In a spending plan that will ultimately cost taxpayers more than $1 trillion, it's not surprising that significant details are only emerging now, while many more are unlikely to come to public attention for weeks or months. One such detail, which has received almost no attention, is that the bill contains a provision which is likely to spark a trade war with U.S. allies:
The House-approved plan's "Buy American" provision generally prohibits the purchase of foreign iron and steel for any infrastructure project in the bill. The European Union's trade commissioner, Catherine Ashton, pre-emptively voiced concern about the US measure. "We are looking into the situation. ... Before we have the final text ... it would be premature to take a stance on it," Ashton's spokesman, Peter Power, said in Brussels. "However, the one thing we can be absolutely certain about, is if a bill is passed which prohibits the sale or purchase of European goods on American territory, that is something we will not stand idly by and ignore," he said. Canada's government said it is concerned about US protectionism in the economic stimulus and its diplomats were lobbying US makers against the "Buy American" drive. "We're always concerned when there are protectionist pressures in the United States," Industry Minister Tony Clement told public broadcaster CBC... Italian Trade Minister Adolfo Urso warned Monday as the US legislation was being developed: "A dangerous new steel war is looming and we need to counter it with strong and decisive actions." A European familiar with an EU trade commissioner dinner held the same day said that "one or two delegations signaled that the US recovery package contains seeds of a new steel dispute."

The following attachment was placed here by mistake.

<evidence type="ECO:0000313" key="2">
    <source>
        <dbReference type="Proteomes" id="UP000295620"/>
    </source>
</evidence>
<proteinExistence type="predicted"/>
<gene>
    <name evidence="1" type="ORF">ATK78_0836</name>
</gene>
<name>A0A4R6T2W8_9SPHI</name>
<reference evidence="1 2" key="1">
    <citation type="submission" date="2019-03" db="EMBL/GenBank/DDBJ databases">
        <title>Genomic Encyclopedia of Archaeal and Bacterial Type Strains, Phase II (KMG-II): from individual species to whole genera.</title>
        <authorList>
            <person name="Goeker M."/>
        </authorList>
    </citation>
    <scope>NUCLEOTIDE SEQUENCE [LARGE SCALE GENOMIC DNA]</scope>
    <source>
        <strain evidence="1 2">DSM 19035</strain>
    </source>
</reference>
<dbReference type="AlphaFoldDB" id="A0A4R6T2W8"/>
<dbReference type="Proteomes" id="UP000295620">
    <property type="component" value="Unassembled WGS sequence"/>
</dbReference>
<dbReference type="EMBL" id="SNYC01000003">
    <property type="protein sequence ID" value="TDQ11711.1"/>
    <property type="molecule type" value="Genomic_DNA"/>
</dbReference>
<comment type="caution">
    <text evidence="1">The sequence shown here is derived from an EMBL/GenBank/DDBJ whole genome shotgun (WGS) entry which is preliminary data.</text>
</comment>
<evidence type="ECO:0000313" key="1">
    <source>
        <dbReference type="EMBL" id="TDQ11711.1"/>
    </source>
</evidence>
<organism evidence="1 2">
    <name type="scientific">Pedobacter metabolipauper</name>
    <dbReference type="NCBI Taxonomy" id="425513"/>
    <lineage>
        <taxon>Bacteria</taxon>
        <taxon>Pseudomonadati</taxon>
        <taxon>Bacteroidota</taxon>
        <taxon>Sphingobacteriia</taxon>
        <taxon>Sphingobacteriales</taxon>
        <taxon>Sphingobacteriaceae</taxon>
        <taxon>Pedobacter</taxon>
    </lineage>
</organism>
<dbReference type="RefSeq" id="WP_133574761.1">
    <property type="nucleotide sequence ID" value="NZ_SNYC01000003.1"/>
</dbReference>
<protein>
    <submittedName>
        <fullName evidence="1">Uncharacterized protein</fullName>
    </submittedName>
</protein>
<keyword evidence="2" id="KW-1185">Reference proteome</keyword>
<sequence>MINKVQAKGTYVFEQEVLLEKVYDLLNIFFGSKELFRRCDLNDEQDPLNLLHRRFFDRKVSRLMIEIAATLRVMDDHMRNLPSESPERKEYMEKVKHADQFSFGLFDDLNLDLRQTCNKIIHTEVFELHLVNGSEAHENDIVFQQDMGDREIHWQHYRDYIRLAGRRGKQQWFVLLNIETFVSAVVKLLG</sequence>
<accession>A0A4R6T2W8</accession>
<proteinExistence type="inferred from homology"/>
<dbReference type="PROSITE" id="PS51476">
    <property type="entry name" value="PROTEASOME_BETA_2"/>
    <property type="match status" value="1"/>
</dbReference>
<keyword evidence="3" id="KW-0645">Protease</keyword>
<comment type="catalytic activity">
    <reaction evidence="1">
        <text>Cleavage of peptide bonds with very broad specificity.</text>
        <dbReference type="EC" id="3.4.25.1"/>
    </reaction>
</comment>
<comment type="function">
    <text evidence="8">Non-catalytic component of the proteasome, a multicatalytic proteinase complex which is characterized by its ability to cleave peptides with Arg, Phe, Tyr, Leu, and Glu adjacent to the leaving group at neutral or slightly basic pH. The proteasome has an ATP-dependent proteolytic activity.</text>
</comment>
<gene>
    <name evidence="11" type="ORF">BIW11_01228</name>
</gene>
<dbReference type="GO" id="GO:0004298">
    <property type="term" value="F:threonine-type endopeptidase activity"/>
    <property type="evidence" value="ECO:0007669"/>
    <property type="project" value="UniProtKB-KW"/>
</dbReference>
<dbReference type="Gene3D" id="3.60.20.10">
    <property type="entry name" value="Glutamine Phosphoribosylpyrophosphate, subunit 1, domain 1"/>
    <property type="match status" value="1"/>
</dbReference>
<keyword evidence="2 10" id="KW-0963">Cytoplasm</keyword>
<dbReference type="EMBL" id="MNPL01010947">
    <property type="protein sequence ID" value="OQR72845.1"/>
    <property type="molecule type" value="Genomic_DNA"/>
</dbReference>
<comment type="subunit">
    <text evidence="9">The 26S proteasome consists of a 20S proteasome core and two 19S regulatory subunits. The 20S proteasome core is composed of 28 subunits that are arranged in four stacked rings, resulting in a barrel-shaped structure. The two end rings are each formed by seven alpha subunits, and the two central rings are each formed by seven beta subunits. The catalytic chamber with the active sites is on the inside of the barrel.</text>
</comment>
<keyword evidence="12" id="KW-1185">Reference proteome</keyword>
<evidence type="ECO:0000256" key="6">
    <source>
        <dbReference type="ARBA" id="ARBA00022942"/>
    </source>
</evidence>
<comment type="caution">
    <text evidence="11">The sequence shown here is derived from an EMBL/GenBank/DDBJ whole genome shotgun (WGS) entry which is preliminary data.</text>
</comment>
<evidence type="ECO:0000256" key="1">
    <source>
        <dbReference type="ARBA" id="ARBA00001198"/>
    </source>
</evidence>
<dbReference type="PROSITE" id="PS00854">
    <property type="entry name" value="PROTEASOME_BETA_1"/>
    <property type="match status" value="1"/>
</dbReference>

Beijing has already expressed concerns about Treasury Secretary Geithner's charge that China is manipulating the value of its currency, potentially setting the stage for a trade war with the country that's likely to finance much of the deficit the Democrats plan to run over the next few years. Now many other trading partners are worried that the United States is preparing to restrict access to its market, setting off a conflict with Europe and Canada. The Obama administration needs to send a signal to Congress that the 'Buy America' provision needs to be removed from this legislation before it is sent to Obama for signature. The last thing the economy needs right now is a replay of the trade war that followed passage of the Smoot-Hawley tariff. Ed Morrissey has more.
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